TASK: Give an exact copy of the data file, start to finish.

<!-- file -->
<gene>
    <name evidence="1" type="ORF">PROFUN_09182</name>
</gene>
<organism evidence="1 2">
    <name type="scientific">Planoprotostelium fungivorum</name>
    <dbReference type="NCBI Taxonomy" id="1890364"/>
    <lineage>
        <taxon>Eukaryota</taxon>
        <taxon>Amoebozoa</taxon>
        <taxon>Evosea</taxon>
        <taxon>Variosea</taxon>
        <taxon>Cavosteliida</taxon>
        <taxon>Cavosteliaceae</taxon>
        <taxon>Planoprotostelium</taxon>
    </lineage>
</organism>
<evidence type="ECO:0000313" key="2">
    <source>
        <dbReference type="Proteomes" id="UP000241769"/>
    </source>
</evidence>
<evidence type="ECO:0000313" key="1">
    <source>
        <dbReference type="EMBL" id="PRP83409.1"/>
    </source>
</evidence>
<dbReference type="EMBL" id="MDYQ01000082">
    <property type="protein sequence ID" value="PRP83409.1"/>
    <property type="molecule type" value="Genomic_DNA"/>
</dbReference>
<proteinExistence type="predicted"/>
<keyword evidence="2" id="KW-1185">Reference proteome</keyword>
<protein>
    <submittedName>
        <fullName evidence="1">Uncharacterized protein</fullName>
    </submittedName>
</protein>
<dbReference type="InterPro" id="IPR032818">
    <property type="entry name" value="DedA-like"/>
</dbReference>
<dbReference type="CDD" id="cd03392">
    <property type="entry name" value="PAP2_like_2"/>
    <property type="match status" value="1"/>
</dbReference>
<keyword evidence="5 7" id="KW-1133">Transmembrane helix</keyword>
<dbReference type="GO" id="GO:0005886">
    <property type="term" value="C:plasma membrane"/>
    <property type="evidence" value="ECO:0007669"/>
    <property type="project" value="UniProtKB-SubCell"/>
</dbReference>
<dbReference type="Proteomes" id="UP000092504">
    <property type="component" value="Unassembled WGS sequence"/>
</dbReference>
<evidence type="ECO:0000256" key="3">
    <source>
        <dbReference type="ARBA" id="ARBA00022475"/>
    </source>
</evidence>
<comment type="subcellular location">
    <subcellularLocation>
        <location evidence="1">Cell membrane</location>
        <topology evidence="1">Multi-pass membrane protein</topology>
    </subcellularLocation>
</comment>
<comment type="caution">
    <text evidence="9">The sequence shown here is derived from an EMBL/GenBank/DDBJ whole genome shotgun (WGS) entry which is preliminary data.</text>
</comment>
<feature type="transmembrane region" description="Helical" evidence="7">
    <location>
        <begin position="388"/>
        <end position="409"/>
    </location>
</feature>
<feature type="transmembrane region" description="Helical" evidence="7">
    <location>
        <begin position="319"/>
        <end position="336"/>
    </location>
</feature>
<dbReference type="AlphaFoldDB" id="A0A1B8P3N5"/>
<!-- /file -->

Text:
<gene>
    <name evidence="1" type="ORF">PROFUN_09182</name>
</gene>
<organism evidence="1 2">
    <name type="scientific">Planoprotostelium fungivorum</name>
    <dbReference type="NCBI Taxonomy" id="1890364"/>
    <lineage>
        <taxon>Eukaryota</taxon>
        <taxon>Amoebozoa</taxon>
        <taxon>Evosea</taxon>
        <taxon>Variosea</taxon>
        <taxon>Cavosteliida</taxon>
        <taxon>Cavosteliaceae</taxon>
        <taxon>Planoprotostelium</taxon>
    </lineage>
</organism>
<evidence type="ECO:0000313" key="2">
    <source>
        <dbReference type="Proteomes" id="UP000241769"/>
    </source>
</evidence>
<evidence type="ECO:0000313" key="1">
    <source>
        <dbReference type="EMBL" id="PRP83409.1"/>
    </source>
</evidence>
<dbReference type="EMBL" id="MDYQ01000082">
    <property type="protein sequence ID" value="PRP83409.1"/>
    <property type="molecule type" value="Genomic_DNA"/>
</dbReference>
<proteinExistence type="predicted"/>
<keyword evidence="2" id="KW-1185">Reference proteome</keyword>
<protein>
    <submittedName>
        <fullName evidence="1">Uncharacterized protein</fullName>
    </submittedName>
</protein>
<dbReference type="InterPro" id="IPR032818">
    <property type="entry name" value="DedA-like"/>
</dbReference>
<dbReference type="CDD" id="cd03392">
    <property type="entry name" value="PAP2_like_2"/>
    <property type="match status" value="1"/>
</dbReference>
<keyword evidence="5 7" id="KW-1133">Transmembrane helix</keyword>
<dbReference type="GO" id="GO:0005886">
    <property type="term" value="C:plasma membrane"/>
    <property type="evidence" value="ECO:0007669"/>
    <property type="project" value="UniProtKB-SubCell"/>
</dbReference>
<dbReference type="Proteomes" id="UP000092504">
    <property type="component" value="Unassembled WGS sequence"/>
</dbReference>
<evidence type="ECO:0000256" key="3">
    <source>
        <dbReference type="ARBA" id="ARBA00022475"/>
    </source>
</evidence>
<comment type="subcellular location">
    <subcellularLocation>
        <location evidence="1">Cell membrane</location>
        <topology evidence="1">Multi-pass membrane protein</topology>
    </subcellularLocation>
</comment>
<comment type="caution">
    <text evidence="9">The sequence shown here is derived from an EMBL/GenBank/DDBJ whole genome shotgun (WGS) entry which is preliminary data.</text>
</comment>
<feature type="transmembrane region" description="Helical" evidence="7">
    <location>
        <begin position="388"/>
        <end position="409"/>
    </location>
</feature>
<feature type="transmembrane region" description="Helical" evidence="7">
    <location>
        <begin position="319"/>
        <end position="336"/>
    </location>
</feature>
<dbReference type="AlphaFoldDB" id="A0A1B8P3N5"/>